Whether you’ve been hit by the Polar Vortex or are simply enduring the typical freezing temperatures that winter brings, chances are you’re probably dreaming of sitting on a warm beach, piña colada in hand. (We are, too.) Fortunately, now’s the time to start thinking about that spring break getaway or summer vacation and get it scheduled. To keep airfare from eating up the majority of your travel budget, try one (or several) of these quick and easy tips.
1. Be flexible.
If you can avoid traveling on the weekends, do so. That’s because you can often land deals by flying midweek. Booking an itinerary with a stop, as opposed to a direct flight, can also be another great way to lower your costs.
2. Use an airline credit card.
These days, there are à la carte charges for everything: extra legroom, early boarding, checking luggage, eating a meal on-board. While some of these fees are inevitable, others are avoidable simply by using an airline credit card to book your travel. For instance, an airline credit card may offer cardmembers no-cost priority boarding and the ability to check one bag for free (up to four people per reservation), which could be a savings of up to $200. And it’s most likely a rewards card too, so, since you may earn miles for each purchase you make, it’s easy to rack up miles to use towards a ticket for travel.
3. Understand what’s a deal.
Instead of hitting up numerous websites trying to figure out a decent price for, say, a flight from Chicago to Savannah, Georgia, simply enter the departure and arrival cities at Hopper, which takes much of the work out of shopping for airfare. Not only does this new website tell you what’s a good deal for the route, but it also informs you when the best times to travel are and whether demand is increasing.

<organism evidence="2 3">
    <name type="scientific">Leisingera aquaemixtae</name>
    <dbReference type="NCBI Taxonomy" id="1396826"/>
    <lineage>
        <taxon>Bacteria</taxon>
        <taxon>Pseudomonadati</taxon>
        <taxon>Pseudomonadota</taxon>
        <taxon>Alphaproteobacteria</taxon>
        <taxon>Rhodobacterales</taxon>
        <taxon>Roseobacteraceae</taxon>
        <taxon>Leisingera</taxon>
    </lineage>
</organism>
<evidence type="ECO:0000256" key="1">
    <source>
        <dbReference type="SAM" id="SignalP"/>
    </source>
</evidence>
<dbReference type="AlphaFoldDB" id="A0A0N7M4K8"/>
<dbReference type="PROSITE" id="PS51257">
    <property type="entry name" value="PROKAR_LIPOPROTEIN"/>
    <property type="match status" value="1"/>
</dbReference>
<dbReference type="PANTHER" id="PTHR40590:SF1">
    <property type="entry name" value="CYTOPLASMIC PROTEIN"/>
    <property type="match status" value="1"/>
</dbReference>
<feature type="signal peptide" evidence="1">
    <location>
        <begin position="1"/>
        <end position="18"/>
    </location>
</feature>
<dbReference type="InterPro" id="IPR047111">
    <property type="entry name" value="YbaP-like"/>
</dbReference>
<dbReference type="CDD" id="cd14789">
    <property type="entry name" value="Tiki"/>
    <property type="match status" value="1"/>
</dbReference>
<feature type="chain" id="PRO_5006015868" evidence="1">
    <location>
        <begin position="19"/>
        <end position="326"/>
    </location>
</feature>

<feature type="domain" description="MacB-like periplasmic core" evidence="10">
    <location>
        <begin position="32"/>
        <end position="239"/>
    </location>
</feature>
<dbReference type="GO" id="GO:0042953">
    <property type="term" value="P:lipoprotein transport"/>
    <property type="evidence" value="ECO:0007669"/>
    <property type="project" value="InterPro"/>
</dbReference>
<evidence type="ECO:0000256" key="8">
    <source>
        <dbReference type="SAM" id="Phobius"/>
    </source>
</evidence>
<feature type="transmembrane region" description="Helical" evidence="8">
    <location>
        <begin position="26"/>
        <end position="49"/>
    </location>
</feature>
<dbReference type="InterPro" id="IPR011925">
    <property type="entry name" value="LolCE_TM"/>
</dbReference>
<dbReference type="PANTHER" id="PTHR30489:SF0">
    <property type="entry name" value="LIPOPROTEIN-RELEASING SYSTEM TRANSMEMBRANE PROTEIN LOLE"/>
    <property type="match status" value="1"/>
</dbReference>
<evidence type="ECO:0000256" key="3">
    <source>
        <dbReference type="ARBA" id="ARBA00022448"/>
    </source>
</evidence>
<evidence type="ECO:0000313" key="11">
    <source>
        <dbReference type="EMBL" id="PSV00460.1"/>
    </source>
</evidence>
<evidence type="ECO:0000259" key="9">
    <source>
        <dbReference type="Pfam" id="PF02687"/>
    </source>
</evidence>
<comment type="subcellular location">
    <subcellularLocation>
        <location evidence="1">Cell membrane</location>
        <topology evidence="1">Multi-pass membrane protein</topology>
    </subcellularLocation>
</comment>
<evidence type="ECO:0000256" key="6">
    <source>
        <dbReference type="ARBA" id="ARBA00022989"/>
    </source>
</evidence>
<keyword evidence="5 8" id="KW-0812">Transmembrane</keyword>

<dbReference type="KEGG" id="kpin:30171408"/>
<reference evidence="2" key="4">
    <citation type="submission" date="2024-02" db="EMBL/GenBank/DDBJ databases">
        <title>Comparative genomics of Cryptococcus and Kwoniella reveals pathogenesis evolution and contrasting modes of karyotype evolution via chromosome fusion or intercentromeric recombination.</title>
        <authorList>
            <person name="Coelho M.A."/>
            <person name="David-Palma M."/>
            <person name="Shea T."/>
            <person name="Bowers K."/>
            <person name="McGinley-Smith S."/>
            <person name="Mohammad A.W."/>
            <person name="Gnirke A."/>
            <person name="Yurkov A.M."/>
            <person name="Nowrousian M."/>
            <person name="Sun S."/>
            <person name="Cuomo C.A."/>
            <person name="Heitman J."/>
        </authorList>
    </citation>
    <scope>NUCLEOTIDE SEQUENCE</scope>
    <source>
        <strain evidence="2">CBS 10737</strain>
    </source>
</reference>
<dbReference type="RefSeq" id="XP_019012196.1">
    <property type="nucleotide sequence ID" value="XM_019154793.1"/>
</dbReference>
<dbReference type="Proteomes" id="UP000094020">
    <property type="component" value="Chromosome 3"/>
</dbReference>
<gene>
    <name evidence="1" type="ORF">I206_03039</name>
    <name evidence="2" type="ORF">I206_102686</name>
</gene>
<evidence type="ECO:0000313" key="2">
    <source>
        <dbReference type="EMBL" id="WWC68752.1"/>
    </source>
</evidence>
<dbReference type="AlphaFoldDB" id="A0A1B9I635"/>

4. Take all fees into consideration.
Before making a reservation, it’s wise to research the cost of any fees you’re likely to pay and calculate your total cost. Otherwise, you might pay less for the actual ticket, but more overall once you’re billed for fees to carry on a bag and check another one, for instance.
5. Clear your computer’s browser history.
This may sound strange, but some travel websites keep track of online searching and raise prices if they see you searching repeatedly but not buying. By cleaning out your cache as you shop, you could land a flight for the price you originally spotted it at — or even lower.
6. Book your ticket on a Sunday.
There’s no guarantee that buying a seat on this day will always net you the best deal. But a recent study from the Airlines Reporting Corporation, a ticket tracking organization, found that you’ll pay, on average, $110 less than the average ticket price when making a purchase on a Sunday.
7. Request a refund.
Some airlines offer cash back if the ticket price drops below what you paid for it. (Details vary, so check with each carrier for specifics.) Sign up with Yapta, and the site will track your flight, notifying you if you’re entitled to a refund. And while that doesn’t make flying pain-free on your wallet, just the possibility of getting some money back does make it just a little bit friendlier.
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